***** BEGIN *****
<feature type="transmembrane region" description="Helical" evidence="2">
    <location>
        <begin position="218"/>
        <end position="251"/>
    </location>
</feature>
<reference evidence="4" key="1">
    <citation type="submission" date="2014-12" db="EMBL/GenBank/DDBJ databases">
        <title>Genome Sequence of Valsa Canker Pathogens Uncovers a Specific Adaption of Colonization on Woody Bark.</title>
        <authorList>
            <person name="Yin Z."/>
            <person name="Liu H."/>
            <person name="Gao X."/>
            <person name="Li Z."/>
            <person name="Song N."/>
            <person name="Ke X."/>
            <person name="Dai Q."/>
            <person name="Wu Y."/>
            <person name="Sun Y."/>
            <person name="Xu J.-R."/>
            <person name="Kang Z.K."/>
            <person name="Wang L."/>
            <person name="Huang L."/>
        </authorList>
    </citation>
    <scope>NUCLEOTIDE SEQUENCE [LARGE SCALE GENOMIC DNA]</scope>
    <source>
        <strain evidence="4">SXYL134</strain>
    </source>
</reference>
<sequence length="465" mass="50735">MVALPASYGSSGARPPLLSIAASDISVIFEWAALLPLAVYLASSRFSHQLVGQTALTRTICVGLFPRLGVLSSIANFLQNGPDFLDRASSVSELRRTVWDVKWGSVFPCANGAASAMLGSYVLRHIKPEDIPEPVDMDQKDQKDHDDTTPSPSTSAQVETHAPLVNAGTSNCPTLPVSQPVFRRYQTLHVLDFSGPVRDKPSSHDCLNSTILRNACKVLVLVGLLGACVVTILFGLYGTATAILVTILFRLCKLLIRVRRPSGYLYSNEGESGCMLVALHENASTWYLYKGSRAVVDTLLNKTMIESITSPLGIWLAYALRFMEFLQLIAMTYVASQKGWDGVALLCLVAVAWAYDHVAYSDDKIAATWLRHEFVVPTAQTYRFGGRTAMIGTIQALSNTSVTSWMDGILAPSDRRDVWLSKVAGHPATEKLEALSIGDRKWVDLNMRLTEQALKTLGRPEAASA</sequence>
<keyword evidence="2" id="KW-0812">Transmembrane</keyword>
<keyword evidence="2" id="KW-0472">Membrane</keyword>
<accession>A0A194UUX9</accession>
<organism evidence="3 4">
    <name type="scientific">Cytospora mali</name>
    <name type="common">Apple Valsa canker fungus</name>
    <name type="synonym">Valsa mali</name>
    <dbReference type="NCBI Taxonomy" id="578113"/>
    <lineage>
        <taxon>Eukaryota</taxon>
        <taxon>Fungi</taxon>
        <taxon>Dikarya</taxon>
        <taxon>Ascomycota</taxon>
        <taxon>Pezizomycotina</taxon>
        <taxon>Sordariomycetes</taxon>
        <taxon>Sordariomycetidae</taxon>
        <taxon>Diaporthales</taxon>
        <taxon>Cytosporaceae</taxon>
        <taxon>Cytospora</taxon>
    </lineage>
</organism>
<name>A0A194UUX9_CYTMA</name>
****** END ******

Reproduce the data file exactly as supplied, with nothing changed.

<feature type="transmembrane region" description="Helical" evidence="2">
    <location>
        <begin position="218"/>
        <end position="251"/>
    </location>
</feature>
<reference evidence="4" key="1">
    <citation type="submission" date="2014-12" db="EMBL/GenBank/DDBJ databases">
        <title>Genome Sequence of Valsa Canker Pathogens Uncovers a Specific Adaption of Colonization on Woody Bark.</title>
        <authorList>
            <person name="Yin Z."/>
            <person name="Liu H."/>
            <person name="Gao X."/>
            <person name="Li Z."/>
            <person name="Song N."/>
            <person name="Ke X."/>
            <person name="Dai Q."/>
            <person name="Wu Y."/>
            <person name="Sun Y."/>
            <person name="Xu J.-R."/>
            <person name="Kang Z.K."/>
            <person name="Wang L."/>
            <person name="Huang L."/>
        </authorList>
    </citation>
    <scope>NUCLEOTIDE SEQUENCE [LARGE SCALE GENOMIC DNA]</scope>
    <source>
        <strain evidence="4">SXYL134</strain>
    </source>
</reference>
<sequence length="465" mass="50735">MVALPASYGSSGARPPLLSIAASDISVIFEWAALLPLAVYLASSRFSHQLVGQTALTRTICVGLFPRLGVLSSIANFLQNGPDFLDRASSVSELRRTVWDVKWGSVFPCANGAASAMLGSYVLRHIKPEDIPEPVDMDQKDQKDHDDTTPSPSTSAQVETHAPLVNAGTSNCPTLPVSQPVFRRYQTLHVLDFSGPVRDKPSSHDCLNSTILRNACKVLVLVGLLGACVVTILFGLYGTATAILVTILFRLCKLLIRVRRPSGYLYSNEGESGCMLVALHENASTWYLYKGSRAVVDTLLNKTMIESITSPLGIWLAYALRFMEFLQLIAMTYVASQKGWDGVALLCLVAVAWAYDHVAYSDDKIAATWLRHEFVVPTAQTYRFGGRTAMIGTIQALSNTSVTSWMDGILAPSDRRDVWLSKVAGHPATEKLEALSIGDRKWVDLNMRLTEQALKTLGRPEAASA</sequence>
<keyword evidence="2" id="KW-0812">Transmembrane</keyword>
<keyword evidence="2" id="KW-0472">Membrane</keyword>
<accession>A0A194UUX9</accession>
<organism evidence="3 4">
    <name type="scientific">Cytospora mali</name>
    <name type="common">Apple Valsa canker fungus</name>
    <name type="synonym">Valsa mali</name>
    <dbReference type="NCBI Taxonomy" id="578113"/>
    <lineage>
        <taxon>Eukaryota</taxon>
        <taxon>Fungi</taxon>
        <taxon>Dikarya</taxon>
        <taxon>Ascomycota</taxon>
        <taxon>Pezizomycotina</taxon>
        <taxon>Sordariomycetes</taxon>
        <taxon>Sordariomycetidae</taxon>
        <taxon>Diaporthales</taxon>
        <taxon>Cytosporaceae</taxon>
        <taxon>Cytospora</taxon>
    </lineage>
</organism>
<name>A0A194UUX9_CYTMA</name>